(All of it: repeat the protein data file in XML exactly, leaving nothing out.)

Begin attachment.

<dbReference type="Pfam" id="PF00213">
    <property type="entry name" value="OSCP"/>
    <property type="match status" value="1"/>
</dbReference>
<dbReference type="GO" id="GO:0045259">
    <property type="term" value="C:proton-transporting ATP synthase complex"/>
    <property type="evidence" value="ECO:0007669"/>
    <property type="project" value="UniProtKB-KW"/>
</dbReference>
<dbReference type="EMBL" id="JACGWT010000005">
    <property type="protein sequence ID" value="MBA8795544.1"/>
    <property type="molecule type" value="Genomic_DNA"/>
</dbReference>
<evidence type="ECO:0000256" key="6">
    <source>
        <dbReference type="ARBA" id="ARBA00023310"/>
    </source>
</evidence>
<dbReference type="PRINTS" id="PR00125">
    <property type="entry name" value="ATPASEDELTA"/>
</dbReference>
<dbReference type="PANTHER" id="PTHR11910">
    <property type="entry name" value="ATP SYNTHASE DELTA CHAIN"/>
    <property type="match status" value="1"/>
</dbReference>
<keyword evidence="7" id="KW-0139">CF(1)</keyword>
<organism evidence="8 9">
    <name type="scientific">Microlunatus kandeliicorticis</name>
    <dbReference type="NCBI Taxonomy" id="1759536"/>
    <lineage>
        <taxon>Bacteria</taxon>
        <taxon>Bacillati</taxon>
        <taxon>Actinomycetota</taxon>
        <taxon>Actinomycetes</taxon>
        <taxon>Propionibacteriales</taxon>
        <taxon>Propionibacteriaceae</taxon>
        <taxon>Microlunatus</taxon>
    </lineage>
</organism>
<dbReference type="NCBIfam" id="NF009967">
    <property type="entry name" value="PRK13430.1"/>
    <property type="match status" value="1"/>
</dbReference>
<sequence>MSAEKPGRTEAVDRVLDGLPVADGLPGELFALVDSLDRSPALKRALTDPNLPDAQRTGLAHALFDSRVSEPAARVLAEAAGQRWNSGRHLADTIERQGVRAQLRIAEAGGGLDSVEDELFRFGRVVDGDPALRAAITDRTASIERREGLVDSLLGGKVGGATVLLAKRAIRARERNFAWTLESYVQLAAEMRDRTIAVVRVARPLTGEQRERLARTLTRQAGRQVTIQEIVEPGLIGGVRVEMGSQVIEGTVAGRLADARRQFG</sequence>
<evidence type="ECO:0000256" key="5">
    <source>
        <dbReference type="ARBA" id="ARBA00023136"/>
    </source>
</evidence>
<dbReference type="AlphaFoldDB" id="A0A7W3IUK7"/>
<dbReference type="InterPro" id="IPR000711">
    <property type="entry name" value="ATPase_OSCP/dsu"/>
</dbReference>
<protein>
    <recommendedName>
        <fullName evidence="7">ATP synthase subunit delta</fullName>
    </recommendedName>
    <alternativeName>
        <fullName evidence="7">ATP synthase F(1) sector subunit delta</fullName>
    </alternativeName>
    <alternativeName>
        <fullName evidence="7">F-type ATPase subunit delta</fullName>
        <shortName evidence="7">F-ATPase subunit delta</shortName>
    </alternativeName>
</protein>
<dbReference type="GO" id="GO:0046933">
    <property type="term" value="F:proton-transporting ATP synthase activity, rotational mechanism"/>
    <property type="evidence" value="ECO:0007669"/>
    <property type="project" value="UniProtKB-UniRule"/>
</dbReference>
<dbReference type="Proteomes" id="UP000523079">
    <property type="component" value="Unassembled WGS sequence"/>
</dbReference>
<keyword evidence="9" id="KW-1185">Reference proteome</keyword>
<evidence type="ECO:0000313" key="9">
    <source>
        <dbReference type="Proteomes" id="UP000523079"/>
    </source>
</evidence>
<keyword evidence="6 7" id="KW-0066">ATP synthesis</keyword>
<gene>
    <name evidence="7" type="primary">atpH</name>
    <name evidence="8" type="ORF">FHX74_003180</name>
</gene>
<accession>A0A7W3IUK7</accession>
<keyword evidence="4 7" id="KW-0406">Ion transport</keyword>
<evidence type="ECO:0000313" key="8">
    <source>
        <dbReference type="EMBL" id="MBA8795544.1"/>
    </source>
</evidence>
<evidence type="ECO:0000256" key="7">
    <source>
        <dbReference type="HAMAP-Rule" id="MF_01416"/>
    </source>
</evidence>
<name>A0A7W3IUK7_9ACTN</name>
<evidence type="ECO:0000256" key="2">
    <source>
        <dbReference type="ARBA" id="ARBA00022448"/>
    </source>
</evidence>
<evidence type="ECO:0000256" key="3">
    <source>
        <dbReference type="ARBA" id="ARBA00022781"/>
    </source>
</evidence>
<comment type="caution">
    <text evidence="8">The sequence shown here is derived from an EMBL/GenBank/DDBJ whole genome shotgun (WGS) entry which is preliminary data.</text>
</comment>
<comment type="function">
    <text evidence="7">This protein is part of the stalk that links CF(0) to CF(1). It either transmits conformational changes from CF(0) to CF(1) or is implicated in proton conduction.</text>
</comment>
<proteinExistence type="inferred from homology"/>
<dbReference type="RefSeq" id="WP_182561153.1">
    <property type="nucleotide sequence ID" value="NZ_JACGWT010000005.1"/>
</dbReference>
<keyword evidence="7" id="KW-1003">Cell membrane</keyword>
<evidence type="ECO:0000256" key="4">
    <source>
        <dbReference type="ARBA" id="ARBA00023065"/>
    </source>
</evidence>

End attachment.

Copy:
<dbReference type="Pfam" id="PF00213">
    <property type="entry name" value="OSCP"/>
    <property type="match status" value="1"/>
</dbReference>
<dbReference type="GO" id="GO:0045259">
    <property type="term" value="C:proton-transporting ATP synthase complex"/>
    <property type="evidence" value="ECO:0007669"/>
    <property type="project" value="UniProtKB-KW"/>
</dbReference>
<dbReference type="EMBL" id="JACGWT010000005">
    <property type="protein sequence ID" value="MBA8795544.1"/>
    <property type="molecule type" value="Genomic_DNA"/>
</dbReference>
<evidence type="ECO:0000256" key="6">
    <source>
        <dbReference type="ARBA" id="ARBA00023310"/>
    </source>
</evidence>
<dbReference type="PRINTS" id="PR00125">
    <property type="entry name" value="ATPASEDELTA"/>
</dbReference>
<dbReference type="PANTHER" id="PTHR11910">
    <property type="entry name" value="ATP SYNTHASE DELTA CHAIN"/>
    <property type="match status" value="1"/>
</dbReference>
<keyword evidence="7" id="KW-0139">CF(1)</keyword>
<organism evidence="8 9">
    <name type="scientific">Microlunatus kandeliicorticis</name>
    <dbReference type="NCBI Taxonomy" id="1759536"/>
    <lineage>
        <taxon>Bacteria</taxon>
        <taxon>Bacillati</taxon>
        <taxon>Actinomycetota</taxon>
        <taxon>Actinomycetes</taxon>
        <taxon>Propionibacteriales</taxon>
        <taxon>Propionibacteriaceae</taxon>
        <taxon>Microlunatus</taxon>
    </lineage>
</organism>
<dbReference type="NCBIfam" id="NF009967">
    <property type="entry name" value="PRK13430.1"/>
    <property type="match status" value="1"/>
</dbReference>
<sequence>MSAEKPGRTEAVDRVLDGLPVADGLPGELFALVDSLDRSPALKRALTDPNLPDAQRTGLAHALFDSRVSEPAARVLAEAAGQRWNSGRHLADTIERQGVRAQLRIAEAGGGLDSVEDELFRFGRVVDGDPALRAAITDRTASIERREGLVDSLLGGKVGGATVLLAKRAIRARERNFAWTLESYVQLAAEMRDRTIAVVRVARPLTGEQRERLARTLTRQAGRQVTIQEIVEPGLIGGVRVEMGSQVIEGTVAGRLADARRQFG</sequence>
<evidence type="ECO:0000256" key="5">
    <source>
        <dbReference type="ARBA" id="ARBA00023136"/>
    </source>
</evidence>
<dbReference type="AlphaFoldDB" id="A0A7W3IUK7"/>
<dbReference type="InterPro" id="IPR000711">
    <property type="entry name" value="ATPase_OSCP/dsu"/>
</dbReference>
<protein>
    <recommendedName>
        <fullName evidence="7">ATP synthase subunit delta</fullName>
    </recommendedName>
    <alternativeName>
        <fullName evidence="7">ATP synthase F(1) sector subunit delta</fullName>
    </alternativeName>
    <alternativeName>
        <fullName evidence="7">F-type ATPase subunit delta</fullName>
        <shortName evidence="7">F-ATPase subunit delta</shortName>
    </alternativeName>
</protein>
<dbReference type="GO" id="GO:0046933">
    <property type="term" value="F:proton-transporting ATP synthase activity, rotational mechanism"/>
    <property type="evidence" value="ECO:0007669"/>
    <property type="project" value="UniProtKB-UniRule"/>
</dbReference>
<dbReference type="Proteomes" id="UP000523079">
    <property type="component" value="Unassembled WGS sequence"/>
</dbReference>
<keyword evidence="9" id="KW-1185">Reference proteome</keyword>
<evidence type="ECO:0000313" key="9">
    <source>
        <dbReference type="Proteomes" id="UP000523079"/>
    </source>
</evidence>
<keyword evidence="6 7" id="KW-0066">ATP synthesis</keyword>
<gene>
    <name evidence="7" type="primary">atpH</name>
    <name evidence="8" type="ORF">FHX74_003180</name>
</gene>
<accession>A0A7W3IUK7</accession>
<keyword evidence="4 7" id="KW-0406">Ion transport</keyword>
<evidence type="ECO:0000313" key="8">
    <source>
        <dbReference type="EMBL" id="MBA8795544.1"/>
    </source>
</evidence>
<evidence type="ECO:0000256" key="7">
    <source>
        <dbReference type="HAMAP-Rule" id="MF_01416"/>
    </source>
</evidence>
<name>A0A7W3IUK7_9ACTN</name>
<evidence type="ECO:0000256" key="2">
    <source>
        <dbReference type="ARBA" id="ARBA00022448"/>
    </source>
</evidence>
<evidence type="ECO:0000256" key="3">
    <source>
        <dbReference type="ARBA" id="ARBA00022781"/>
    </source>
</evidence>
<comment type="caution">
    <text evidence="8">The sequence shown here is derived from an EMBL/GenBank/DDBJ whole genome shotgun (WGS) entry which is preliminary data.</text>
</comment>
<comment type="function">
    <text evidence="7">This protein is part of the stalk that links CF(0) to CF(1). It either transmits conformational changes from CF(0) to CF(1) or is implicated in proton conduction.</text>
</comment>
<proteinExistence type="inferred from homology"/>
<dbReference type="RefSeq" id="WP_182561153.1">
    <property type="nucleotide sequence ID" value="NZ_JACGWT010000005.1"/>
</dbReference>
<keyword evidence="7" id="KW-1003">Cell membrane</keyword>
<evidence type="ECO:0000256" key="4">
    <source>
        <dbReference type="ARBA" id="ARBA00023065"/>
    </source>
</evidence>